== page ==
Electrons move from higher potential to lower potential. When a conductor is connected to battery, electron move from negative terminal to positive terminal. But the battery itself forms a Electric ...
3
votes
1answer
181 views

Why is the anode (+) in a device that consumes power & (-) in one that provides power?

I was trying to figure out the flow of electrons in a battery connected to a circuit. Conventionally, current is from the (+) terminal to the (-) terminal of the battery. Realistically it flows the ...
3
votes
3answers
3k views

Capacitor circuits with light bulb

Let's say we have a normal circuit with a light bulb, with wires and a battery. When one places a capacitor in this circuit, how is the light bulb able to light up, even when the capacitor prevents ...
3
votes
2answers
596 views

Flow of electrons in a circuit

When the electrons flow in a circuit, so are those the electrons from the battery or are those the electrons of conductor like copper wire, etc..which are flowing in the circuit?
3
votes
3answers
110 views

If the current is increased, is there more charge flowing or is it moving quicker?

Problem Current is the amount of charge that is flowing through a component per unit of time. For a given voltage, Ohm's law tells us that if we increase the resistance, then the current must ...
3
votes
4answers
344 views

How can there be a Current and an Electric field in an idealized wire with no voltage drop?

In an ideal circuit, How can there be a current b/w points a & b, when there is no potential difference and thus no electric field between a & b? If there is no current, then where does ...
3
votes
2answers
58 views

Direct current and metallic conduction

Suppose we have a circuit with and EMF source and a resistor. We know that when electron moves from one terminal of a voltage source to another it encounters resistance, which is basically collisions ...
3
votes
2answers
2k views

Why does the current stay the same in a circuit?

I was informed that in a circuit, the current will stay the same, and this is why the lightbulbs will light up (because in order for the current to stay the same, the drift speed of the electrons need ...
3
votes
1answer
220 views

Flow of supercurrent in a superconductor

I have two questions one practical and one theoretical. Even though I have a decent understanding of superconductivity both phenomenological as well as theoretical (i.e. BCS), some things just slipped ...
3
votes
0answers
80 views

Could anyone help explain this current voltage graph for an LED in liquid nitrogen?

I've been doing my coursework investigating LEDs at various temperatures and I've come across an interesting phenomenon which nobody I've asked has been able to explain thoroughly - wheras at room ...
2
votes
6answers
7k views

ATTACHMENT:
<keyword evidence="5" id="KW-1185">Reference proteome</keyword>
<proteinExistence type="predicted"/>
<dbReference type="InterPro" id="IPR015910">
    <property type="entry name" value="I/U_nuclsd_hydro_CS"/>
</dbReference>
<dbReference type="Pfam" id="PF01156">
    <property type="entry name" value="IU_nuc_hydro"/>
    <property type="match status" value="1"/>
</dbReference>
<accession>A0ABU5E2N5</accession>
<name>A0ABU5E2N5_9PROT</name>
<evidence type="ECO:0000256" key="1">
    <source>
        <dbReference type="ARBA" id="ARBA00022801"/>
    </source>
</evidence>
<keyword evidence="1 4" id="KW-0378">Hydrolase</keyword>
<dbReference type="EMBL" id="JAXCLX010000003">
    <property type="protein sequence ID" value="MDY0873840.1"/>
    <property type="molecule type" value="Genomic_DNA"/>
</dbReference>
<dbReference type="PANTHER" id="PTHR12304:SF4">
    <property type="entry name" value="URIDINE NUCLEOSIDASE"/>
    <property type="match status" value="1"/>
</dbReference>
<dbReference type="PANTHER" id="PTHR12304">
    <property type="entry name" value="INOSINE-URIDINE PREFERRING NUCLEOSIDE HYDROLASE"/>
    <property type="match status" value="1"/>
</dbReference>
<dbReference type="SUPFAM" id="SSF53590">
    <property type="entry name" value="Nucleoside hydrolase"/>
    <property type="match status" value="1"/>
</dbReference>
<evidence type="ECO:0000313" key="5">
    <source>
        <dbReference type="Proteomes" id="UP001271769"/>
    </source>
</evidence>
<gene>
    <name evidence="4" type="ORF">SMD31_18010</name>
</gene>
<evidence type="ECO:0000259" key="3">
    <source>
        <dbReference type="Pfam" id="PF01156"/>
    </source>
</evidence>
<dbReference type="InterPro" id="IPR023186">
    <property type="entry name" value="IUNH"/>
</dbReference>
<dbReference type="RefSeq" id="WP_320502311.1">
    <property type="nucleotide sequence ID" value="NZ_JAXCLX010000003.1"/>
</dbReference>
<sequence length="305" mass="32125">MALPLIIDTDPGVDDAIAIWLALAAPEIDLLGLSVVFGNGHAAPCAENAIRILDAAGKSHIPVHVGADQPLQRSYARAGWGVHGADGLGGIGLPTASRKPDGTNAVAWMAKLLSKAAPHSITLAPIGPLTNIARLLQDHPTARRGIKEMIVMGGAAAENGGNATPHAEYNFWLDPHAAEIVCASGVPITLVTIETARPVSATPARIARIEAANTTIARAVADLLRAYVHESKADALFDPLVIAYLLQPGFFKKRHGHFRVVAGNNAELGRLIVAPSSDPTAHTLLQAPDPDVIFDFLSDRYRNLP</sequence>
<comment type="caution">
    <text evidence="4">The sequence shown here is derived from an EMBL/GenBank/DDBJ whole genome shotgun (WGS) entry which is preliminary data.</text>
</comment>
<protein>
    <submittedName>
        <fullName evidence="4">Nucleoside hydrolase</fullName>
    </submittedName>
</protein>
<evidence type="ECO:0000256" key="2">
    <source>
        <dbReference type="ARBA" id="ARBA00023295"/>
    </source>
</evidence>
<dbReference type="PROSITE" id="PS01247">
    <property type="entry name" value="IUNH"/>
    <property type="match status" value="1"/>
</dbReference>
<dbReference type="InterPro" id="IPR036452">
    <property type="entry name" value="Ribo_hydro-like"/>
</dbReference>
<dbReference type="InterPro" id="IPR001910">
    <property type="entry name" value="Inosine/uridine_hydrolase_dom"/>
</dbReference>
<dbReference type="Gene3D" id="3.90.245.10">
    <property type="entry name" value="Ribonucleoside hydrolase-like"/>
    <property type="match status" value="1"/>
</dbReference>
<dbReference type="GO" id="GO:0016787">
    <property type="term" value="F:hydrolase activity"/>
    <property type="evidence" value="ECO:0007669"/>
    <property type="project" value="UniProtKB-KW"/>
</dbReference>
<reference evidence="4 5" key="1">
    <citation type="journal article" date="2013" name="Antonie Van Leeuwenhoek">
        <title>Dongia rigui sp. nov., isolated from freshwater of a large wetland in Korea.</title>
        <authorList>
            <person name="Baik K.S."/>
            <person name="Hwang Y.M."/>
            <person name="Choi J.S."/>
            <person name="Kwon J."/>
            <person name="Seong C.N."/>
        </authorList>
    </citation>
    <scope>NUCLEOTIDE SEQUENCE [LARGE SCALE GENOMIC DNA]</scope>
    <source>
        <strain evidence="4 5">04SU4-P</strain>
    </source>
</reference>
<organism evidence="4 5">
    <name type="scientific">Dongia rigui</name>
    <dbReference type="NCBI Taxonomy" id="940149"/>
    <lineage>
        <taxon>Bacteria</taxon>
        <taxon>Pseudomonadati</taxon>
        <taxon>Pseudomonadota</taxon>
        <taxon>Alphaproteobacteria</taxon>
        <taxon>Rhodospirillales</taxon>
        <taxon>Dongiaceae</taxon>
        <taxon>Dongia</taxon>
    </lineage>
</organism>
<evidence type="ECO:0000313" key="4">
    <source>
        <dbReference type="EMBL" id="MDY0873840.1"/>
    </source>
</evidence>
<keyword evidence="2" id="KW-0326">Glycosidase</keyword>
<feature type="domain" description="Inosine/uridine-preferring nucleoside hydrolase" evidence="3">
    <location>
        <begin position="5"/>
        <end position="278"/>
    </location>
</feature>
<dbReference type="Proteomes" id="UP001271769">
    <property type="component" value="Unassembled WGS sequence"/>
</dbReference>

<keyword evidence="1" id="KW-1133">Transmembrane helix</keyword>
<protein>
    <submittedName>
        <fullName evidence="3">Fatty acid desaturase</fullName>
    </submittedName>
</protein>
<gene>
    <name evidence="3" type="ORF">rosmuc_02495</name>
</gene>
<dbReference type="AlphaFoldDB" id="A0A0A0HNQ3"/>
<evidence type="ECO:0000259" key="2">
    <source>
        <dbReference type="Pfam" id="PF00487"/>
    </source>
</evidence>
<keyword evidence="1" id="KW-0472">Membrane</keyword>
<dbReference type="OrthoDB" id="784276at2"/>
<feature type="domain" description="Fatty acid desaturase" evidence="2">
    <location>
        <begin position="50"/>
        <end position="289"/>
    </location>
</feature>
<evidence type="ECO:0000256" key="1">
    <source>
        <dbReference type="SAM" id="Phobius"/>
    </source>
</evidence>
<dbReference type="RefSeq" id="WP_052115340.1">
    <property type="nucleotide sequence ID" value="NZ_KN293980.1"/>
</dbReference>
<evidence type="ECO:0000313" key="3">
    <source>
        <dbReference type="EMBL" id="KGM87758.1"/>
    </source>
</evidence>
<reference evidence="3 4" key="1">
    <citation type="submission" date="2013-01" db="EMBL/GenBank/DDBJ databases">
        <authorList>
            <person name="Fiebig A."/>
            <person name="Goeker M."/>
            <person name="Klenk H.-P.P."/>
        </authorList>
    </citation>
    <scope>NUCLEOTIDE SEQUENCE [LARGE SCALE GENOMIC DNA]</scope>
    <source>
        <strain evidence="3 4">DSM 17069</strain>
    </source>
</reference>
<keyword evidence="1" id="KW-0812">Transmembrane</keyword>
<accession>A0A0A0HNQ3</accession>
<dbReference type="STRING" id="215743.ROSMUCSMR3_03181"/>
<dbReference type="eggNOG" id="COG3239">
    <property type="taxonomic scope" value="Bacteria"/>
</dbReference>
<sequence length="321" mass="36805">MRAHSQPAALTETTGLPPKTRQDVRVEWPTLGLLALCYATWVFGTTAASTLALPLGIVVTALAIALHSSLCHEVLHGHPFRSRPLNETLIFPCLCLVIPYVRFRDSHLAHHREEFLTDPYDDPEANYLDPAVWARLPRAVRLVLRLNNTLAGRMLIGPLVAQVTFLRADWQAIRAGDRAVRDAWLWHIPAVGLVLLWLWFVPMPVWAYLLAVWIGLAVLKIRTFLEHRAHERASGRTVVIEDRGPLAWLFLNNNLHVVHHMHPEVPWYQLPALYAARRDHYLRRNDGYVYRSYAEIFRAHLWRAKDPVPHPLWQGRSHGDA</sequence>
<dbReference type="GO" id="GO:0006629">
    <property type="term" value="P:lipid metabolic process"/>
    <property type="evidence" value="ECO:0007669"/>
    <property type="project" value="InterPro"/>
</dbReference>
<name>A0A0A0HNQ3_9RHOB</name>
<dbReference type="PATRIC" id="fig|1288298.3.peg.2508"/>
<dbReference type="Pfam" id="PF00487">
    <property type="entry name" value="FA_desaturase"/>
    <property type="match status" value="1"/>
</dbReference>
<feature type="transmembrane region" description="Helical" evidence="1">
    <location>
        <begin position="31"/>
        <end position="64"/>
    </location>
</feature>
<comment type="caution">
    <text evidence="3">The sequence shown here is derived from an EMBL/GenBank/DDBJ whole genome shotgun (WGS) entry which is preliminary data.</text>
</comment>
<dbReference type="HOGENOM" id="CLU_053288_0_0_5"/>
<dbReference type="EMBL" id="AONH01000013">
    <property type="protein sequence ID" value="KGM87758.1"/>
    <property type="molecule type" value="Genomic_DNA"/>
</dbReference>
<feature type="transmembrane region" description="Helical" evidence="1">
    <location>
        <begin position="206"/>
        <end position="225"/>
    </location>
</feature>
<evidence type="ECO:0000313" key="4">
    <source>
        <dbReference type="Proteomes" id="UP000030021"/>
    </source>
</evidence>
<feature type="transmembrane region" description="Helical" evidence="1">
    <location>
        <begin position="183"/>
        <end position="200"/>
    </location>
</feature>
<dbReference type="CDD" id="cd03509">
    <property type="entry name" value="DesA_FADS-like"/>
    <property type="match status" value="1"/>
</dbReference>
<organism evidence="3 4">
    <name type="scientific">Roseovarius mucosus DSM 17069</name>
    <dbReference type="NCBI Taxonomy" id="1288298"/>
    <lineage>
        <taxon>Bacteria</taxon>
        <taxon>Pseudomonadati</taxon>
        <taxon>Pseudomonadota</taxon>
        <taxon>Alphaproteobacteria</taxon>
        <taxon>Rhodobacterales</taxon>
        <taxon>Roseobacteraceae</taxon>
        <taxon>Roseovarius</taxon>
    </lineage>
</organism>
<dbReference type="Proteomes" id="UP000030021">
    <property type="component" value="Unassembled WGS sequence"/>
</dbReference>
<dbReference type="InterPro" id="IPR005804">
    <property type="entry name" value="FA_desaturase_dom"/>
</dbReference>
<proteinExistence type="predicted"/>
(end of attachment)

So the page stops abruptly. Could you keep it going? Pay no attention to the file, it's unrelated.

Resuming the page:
Parallel circuits - Overall resistance decreases with additional resistor [closed]

Let's say that there is a parallel circuit with two identical resistors in parallel with each other. If a third resistor, identical to the other two, is added in parallel with the first two, the ...
2
votes
4answers
201 views

Why in $F = iLB$, $L$ is a vector but $i$ is not?

I learned $F = iLB$ recently. However, I don't understand why $L$ is marked as a vector but $i$ is not. For a normal rod, how should I define the direction of length vector $L$? And if I reverse the ...
2
votes
2answers
258 views

Can Kirchhoff laws be applied to any circuit?

Kirchhoff's loop/current rule is just law of conservation of energy and Kirchhoff's junction rule is just law of conservation of charge.So, I think that these can be applied to any circuits unlike ...
2
votes
6answers
1k views

Is voltage electric potential or electric potential difference?

On Wikipedia, voltage is defined to be the electric potential difference. However, I am still not certain as to whether voltage is the electric potential ($PE/q$) or electric potential change ...
2
votes
5answers
242 views

Current division in ideal inductors?

The Question is:- Find the current distribution in the inductors at steady state (i.e. assuming $t\rightarrow \infty$ after the switch is closed and circuit established and consider the ...
2
votes
1answer
65 views

Why does overclocking a CPU cause it to generate more heat?

It seems odd to me that overclocking a CPU causes it to consume more energy. The amount of energy flowing through the CPU should be related to the average number of 'gates' (or transistors) that ...
2
votes
2answers
6k views

current in series resistors and voltage drop in parallel resistors

when we have resistors in series, the current through all the resistors is same and the voltage drop (or simply voltage) at each resistor is different. Question 1: it is fine that voltage drop ...